RAMAPO, N.Y. -- Gov. Andrew Cuomo signed a bill into law Thursday that will give the state greater oversight over the troubled East Ramapo school district and provides an additional $3 million to restore programs that were cut, such as full-day kindergarten and extracurricular activities.
The bill also provides for the district to appoint monitors and calls for the district to develop a spending plan for the new funds.
The uniqueness of East Ramapo, a district with around 30,000 students, with about two-thirds attending yeshivas or other nonpublic schools, and the outpouring of support from residents and parents helped move the bill to the governor's desk.
“Today, I thank Gov. Cuomo for signing this vital piece of legislation into law," said state Sen. David Carlucci. "With the enactment of this legislation, we are providing effective oversight over the district to ensure that resources are being utilized in the most appropriate way, by having monitors on the ground and empowering the commissioner with the ability to make binding recommendations as well as $3 million fund to be controlled by the commissioner to restore vital services and programs, we are turning a corner and making a positive impact for the students of East Ramapo.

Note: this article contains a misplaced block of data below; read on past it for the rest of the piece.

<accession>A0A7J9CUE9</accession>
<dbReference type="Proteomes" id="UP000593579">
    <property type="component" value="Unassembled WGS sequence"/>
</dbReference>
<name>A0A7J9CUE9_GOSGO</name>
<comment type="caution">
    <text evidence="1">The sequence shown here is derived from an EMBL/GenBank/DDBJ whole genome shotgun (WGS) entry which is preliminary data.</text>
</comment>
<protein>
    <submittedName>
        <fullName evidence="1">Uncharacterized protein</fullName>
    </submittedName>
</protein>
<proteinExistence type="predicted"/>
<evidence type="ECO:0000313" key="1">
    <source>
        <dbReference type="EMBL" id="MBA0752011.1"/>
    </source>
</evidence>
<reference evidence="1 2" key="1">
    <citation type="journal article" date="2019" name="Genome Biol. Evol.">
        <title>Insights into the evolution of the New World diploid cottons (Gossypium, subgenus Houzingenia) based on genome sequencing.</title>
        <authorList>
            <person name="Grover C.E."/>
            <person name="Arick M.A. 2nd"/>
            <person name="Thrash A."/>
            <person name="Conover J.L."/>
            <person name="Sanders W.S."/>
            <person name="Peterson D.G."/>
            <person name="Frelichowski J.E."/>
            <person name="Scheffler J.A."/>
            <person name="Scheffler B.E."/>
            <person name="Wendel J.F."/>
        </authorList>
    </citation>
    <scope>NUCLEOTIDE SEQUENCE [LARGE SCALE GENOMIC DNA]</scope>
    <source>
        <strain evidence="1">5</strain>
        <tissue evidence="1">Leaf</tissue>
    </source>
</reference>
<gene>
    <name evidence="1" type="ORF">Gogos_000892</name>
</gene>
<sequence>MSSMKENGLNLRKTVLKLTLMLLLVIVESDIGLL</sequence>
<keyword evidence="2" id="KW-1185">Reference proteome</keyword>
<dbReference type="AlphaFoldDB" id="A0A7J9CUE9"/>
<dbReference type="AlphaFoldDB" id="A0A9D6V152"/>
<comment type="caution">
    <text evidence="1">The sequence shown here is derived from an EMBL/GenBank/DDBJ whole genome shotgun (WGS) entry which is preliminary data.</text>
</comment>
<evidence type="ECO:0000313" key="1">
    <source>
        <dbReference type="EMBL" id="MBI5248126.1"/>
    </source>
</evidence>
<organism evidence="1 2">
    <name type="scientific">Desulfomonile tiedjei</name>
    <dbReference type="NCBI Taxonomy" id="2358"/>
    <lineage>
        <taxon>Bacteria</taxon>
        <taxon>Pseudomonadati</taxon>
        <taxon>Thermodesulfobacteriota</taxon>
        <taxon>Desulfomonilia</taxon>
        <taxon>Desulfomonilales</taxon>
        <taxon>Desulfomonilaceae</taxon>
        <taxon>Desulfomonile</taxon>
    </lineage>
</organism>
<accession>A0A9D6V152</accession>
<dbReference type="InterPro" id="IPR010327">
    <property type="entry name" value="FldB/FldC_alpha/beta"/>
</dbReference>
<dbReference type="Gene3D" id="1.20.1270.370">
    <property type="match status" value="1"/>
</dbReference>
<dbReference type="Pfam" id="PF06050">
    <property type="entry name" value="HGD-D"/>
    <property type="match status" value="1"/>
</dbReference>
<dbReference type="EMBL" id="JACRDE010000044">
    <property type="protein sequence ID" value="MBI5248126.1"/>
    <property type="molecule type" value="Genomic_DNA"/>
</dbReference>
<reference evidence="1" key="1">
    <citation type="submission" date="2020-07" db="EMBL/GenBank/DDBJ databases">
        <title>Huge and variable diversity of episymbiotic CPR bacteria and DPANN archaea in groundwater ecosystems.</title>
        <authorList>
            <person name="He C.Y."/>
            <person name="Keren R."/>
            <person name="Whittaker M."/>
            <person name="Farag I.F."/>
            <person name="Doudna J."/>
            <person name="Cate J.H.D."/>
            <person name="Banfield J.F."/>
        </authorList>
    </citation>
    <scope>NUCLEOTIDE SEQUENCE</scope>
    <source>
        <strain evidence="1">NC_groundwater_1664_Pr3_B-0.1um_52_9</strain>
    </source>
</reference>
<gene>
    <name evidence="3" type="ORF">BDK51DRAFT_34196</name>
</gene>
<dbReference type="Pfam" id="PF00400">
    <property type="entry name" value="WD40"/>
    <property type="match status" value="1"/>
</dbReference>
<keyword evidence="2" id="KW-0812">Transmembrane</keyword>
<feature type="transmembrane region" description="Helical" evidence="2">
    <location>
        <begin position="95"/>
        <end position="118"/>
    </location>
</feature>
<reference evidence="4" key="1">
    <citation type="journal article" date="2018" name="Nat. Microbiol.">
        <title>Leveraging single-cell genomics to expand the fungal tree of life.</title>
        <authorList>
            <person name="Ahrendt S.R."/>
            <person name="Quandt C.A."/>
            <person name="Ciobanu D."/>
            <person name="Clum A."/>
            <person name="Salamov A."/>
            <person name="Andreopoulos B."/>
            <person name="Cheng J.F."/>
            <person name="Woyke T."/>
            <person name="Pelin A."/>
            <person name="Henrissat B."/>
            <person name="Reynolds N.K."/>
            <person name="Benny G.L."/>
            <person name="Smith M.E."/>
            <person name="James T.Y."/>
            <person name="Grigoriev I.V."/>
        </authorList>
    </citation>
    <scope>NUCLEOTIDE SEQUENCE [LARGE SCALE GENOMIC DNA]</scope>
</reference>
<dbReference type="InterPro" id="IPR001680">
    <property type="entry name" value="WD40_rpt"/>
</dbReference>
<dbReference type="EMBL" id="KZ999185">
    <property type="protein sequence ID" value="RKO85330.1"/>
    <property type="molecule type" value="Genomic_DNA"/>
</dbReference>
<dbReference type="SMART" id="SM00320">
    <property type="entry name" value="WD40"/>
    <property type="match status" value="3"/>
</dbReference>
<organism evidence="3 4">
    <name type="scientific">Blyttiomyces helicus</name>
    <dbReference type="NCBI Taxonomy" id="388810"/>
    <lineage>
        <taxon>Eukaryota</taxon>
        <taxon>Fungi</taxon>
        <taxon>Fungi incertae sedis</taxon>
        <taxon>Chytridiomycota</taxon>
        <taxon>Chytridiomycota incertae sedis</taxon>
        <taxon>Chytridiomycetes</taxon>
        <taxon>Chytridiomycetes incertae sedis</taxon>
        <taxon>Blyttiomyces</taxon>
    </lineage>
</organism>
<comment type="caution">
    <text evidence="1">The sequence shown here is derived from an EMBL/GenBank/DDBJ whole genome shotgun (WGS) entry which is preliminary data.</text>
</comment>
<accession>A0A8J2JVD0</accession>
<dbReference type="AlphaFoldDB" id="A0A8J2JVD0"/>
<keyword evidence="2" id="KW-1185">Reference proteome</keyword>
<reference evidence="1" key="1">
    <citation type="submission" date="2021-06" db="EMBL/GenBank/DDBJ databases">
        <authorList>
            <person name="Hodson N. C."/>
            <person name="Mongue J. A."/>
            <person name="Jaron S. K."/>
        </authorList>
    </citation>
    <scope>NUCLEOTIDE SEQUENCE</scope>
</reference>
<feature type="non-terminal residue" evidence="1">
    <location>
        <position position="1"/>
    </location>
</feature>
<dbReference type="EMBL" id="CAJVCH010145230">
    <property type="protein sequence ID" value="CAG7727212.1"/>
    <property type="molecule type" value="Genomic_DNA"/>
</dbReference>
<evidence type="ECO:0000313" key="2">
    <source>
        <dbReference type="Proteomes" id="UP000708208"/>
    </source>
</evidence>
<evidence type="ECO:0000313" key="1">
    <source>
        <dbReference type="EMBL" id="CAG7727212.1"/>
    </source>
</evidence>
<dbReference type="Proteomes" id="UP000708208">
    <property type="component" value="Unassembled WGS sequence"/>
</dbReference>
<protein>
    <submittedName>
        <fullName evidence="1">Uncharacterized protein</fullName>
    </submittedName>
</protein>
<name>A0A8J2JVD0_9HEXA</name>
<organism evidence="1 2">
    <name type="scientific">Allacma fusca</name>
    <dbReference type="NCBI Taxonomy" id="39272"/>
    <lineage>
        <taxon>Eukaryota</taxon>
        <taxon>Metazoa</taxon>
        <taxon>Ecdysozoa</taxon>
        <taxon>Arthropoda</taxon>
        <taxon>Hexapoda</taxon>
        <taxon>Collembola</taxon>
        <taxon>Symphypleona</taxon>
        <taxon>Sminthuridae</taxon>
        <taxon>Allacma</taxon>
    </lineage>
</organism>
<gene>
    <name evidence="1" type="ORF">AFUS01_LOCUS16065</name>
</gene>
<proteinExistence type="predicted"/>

"Working closely with my colleagues and the dedicated advocates throughout the community, I was proud to pass this legislation, which will allow for public feedback in future funding projects, budgetary oversight provided by the commissioner of education and the continuation of appointed monitors on the ground."
Under the bill, additional supervision will also come from the c ommissioner of education, who will have oversight of the district's budget and appoint the three monitors, as well as have the ability to make recommendations.
Rockland Assemblyman Ken Zebrowski, who helped introduce the bill said: “I am pleased that the governor has signed our East Ramapo agreement into law today. This approval moves us one step closer to restoring critical programs for students that will be sitting in classrooms come September. The proposal puts in place strong oversight including binding budget recommendations by the commissioner and the presence of monitors on a day-to-day basis."
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